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Responsible Marketing

Why corporate America should give a damn

By June 26, 2008January 21st, 20222 Comments

The first two lines of Joan Jett’s 80’s song “Bad Reputation” go like this:

I dont give a damn ’bout my reputation
You’re living in the past—its a new generation

Joan Jett may not give a damn, but corporate America should—it’s hitting them square in the pocketbook.

A recent Harris Interactive poll showed a whopping 71% of consumers say the reputation of corporate America is “poor.”

This is bad news, not just for those companies, but for all marketers.

You see, lack of trust is part of a three-part lethal mix I believe is responsible for the failure of marketing today. The other two ingredients: Information overload, and marketing—as a discipline—is broken.

The 10 Worst Reputations

10) DaimlerChrysler
9) General Motors
8) ChevronTexaco
7) Ford
6) Sprint
5) Comcast
4) Exxon
3) Northwest Airlines
2) Citgo
1) Halliburton

There’s some good news from the survey, though: Companies that care are being rewarded by consumers that will “buy, recommend and invest in companies that concentrate on building their corporate reputation.”

Robert Fronk, Senior Vice President and Senior Consultant of Reputation Strategy at Harris Interactive:

What the RQ survey has shown in recent years is that companies that pay attention to enhancing their reputation see bottom line results. The companies with a good reputation have stayed near the top of the list and those with bad reputations have gotten worse.

The 10 Best Reputations

1) Google
2) Johnson & Johnson
3) Intel
4) General Mills
5) Kraft
6) Berkshire Hathaway
7) 3M
8) Coca-Cola
9) Honda
10) Microsoft

Google is first. Halliburton is last.

Go figure.

To see how everyone else fared, view a PDF of the reputations of the 60 most visible companies from Harris Interactive.

Consumers are now in control. With plenty of choices and the information and transparency necessary to make socially conscious buying decisions, 71% of corporate America needs to wake up and smell the organic fairtrade, shade-grown coffee.

Are they “living in the past—it’s a new generation?”

Two questions:

1) Are there any surprises on either list?
2) What do you think corporate America can do to restore consumer trust?

Comment below to weigh in.

. . .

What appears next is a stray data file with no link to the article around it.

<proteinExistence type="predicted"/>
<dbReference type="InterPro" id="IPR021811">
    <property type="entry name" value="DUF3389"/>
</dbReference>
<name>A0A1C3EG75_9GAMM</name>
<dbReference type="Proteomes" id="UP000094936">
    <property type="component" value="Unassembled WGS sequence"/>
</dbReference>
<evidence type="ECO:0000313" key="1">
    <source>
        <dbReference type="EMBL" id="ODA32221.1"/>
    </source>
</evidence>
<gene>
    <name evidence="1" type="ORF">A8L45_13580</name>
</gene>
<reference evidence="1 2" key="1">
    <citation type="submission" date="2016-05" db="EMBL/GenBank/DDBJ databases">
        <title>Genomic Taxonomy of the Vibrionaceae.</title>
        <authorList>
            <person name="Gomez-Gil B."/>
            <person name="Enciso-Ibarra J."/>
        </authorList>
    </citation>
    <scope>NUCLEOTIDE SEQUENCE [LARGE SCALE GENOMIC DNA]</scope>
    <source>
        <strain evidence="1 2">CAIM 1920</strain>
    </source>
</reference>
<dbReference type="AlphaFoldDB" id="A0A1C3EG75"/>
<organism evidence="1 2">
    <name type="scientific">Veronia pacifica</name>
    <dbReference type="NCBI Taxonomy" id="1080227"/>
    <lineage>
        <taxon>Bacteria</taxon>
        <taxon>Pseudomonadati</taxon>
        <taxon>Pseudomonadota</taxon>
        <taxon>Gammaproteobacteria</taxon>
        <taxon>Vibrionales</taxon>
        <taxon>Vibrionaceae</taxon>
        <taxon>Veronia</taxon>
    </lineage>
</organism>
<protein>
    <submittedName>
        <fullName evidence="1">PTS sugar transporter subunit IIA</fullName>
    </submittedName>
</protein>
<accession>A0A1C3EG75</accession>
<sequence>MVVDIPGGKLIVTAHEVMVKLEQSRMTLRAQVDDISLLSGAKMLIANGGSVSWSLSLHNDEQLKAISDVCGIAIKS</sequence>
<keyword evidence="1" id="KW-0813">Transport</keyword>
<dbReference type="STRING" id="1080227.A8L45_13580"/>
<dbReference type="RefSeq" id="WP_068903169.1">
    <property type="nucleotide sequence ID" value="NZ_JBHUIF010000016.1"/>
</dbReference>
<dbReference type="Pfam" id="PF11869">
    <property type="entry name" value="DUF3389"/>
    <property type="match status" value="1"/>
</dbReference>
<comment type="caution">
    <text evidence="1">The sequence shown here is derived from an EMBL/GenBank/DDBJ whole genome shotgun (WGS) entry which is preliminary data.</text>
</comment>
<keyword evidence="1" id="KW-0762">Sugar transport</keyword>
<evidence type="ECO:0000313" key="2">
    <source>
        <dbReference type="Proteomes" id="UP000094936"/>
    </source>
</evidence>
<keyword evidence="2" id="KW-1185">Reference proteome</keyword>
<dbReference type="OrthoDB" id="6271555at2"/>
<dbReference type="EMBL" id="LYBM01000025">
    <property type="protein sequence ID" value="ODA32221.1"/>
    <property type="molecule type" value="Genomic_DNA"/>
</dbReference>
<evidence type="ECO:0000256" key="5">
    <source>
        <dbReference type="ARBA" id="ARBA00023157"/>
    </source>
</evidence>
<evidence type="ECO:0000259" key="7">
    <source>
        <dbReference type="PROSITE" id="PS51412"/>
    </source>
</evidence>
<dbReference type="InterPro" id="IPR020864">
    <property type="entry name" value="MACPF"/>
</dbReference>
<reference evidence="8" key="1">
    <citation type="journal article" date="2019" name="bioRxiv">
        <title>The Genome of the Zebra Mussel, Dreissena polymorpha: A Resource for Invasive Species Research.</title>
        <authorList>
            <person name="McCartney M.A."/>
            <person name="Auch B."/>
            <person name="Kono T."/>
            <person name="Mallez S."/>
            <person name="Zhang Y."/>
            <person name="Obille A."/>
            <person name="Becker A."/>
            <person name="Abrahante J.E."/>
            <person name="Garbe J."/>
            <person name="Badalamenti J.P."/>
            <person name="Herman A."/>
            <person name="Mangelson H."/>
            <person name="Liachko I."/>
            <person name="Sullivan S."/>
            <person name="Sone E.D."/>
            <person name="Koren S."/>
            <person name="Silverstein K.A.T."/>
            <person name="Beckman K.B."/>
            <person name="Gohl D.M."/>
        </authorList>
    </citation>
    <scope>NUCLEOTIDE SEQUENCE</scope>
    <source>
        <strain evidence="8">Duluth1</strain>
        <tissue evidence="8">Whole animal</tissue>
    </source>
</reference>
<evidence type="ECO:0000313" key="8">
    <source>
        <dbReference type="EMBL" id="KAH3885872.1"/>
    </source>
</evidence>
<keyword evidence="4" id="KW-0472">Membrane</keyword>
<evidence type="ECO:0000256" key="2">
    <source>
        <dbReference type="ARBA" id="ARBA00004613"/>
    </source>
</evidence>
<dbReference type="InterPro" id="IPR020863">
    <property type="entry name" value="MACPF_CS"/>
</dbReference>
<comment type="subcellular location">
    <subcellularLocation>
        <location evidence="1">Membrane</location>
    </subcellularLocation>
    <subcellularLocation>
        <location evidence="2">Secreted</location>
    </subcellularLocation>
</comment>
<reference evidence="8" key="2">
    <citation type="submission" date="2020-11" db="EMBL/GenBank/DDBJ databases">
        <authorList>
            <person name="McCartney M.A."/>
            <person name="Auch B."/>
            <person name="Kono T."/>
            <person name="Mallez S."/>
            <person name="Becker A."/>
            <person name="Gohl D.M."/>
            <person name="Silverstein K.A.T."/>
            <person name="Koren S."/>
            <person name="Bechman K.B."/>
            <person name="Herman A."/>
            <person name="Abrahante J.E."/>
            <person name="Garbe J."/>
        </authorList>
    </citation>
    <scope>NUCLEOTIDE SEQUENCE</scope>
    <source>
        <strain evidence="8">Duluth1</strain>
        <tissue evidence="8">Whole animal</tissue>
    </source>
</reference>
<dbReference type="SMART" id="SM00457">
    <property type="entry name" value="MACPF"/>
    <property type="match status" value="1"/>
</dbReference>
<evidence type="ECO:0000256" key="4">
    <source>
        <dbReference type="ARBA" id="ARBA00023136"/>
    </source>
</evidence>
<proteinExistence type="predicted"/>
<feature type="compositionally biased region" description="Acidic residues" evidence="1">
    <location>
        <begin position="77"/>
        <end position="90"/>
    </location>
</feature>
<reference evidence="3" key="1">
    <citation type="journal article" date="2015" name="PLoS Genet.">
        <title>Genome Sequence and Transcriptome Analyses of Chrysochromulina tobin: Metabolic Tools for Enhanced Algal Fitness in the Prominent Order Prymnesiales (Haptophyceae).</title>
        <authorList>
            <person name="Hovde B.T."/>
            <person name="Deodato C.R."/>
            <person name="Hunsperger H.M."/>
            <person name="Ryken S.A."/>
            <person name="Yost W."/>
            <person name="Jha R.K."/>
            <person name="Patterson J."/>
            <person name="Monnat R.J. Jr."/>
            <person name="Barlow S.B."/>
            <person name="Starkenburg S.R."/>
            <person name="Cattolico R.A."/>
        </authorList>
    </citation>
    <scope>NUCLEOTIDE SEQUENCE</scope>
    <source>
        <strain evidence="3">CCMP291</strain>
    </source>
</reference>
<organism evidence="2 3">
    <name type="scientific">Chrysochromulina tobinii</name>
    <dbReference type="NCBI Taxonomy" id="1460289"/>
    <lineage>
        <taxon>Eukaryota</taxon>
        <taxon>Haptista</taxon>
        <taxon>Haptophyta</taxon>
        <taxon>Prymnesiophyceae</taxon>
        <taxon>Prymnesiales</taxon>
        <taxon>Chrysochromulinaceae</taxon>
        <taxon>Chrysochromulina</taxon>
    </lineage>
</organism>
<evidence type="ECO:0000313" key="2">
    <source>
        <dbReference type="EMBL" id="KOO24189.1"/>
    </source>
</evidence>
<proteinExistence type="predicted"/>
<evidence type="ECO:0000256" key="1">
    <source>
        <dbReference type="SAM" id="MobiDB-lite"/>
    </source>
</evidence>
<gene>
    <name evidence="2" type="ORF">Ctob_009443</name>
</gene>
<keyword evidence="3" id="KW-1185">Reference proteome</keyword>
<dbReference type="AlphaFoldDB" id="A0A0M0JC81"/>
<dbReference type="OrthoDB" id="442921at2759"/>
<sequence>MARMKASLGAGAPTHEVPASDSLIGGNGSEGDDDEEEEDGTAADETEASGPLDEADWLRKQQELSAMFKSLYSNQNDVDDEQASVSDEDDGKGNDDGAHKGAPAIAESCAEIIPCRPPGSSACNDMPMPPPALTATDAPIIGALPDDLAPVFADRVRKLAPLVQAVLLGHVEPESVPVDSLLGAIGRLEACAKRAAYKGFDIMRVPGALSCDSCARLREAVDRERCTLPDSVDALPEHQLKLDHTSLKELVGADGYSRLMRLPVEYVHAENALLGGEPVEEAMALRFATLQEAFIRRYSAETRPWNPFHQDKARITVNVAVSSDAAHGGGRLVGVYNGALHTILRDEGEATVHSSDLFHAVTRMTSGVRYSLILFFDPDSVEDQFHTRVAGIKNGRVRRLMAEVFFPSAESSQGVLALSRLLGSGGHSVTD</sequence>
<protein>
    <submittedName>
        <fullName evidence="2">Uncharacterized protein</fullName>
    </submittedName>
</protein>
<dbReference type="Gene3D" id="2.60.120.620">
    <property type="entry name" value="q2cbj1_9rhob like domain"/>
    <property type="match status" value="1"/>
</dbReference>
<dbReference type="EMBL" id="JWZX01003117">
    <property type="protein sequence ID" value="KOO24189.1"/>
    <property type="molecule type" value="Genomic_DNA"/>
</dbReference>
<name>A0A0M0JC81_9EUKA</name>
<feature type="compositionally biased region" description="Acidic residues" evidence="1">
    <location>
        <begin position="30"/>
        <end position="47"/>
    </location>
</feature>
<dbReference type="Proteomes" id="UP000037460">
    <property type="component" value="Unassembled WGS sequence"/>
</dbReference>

I know you can’t get “Bad Reputation” out of your head.
Go ahead. Give in. You know you want to watch it.

Hey, at least it isn’t “Crimson and Clover!”

Join the discussion 2 Comments

  • Deston says:

    I’ve been enjoying the WORST COMPANIES poll in Amazed that Countrywide, American Airlines and Wal Mart weren’t listed in the above survey. And check out this nugget from Bank of America:

    One Consumerist reader used his Bank of America credit card to pay $2 on a parking meter in Washington, DC. Bank of America treated it as a cash advance and slapped him with a $10 fee, as well as a higher APR. When Gary called to complain, he learned that it wasn’t an error: Bank of America has started treating payments to parking meters as cash advances and may even treat all payments to government entities as cash advances.

  • One problem with most reputation assessments is that they tend to roll everything up into one uber “Reputation” . This can be quite misleading, since a company’s reputation has many aspects. To some people, what’s most important is how a company treats its communities, the environment and society in general. To others, its product quality and service or, of course, financial performance.

    We just launched a site ( Vanno ) that uses social media methods to track many different aspects of company reputation (23 at this moment). Unlike most surveys/polls, at Vanno you can explicitly see all the information that goes into the reputation evaluation. And if you disagree (or agree) you can add your own insight – by voting, commenting and submitting Articles.

    If you find this sort of stuff interesting, we invite you to check us out – compare our users’ take on some of the Harris poll companies ( Berkshire Hathaway and Apple ) for a different perspective.

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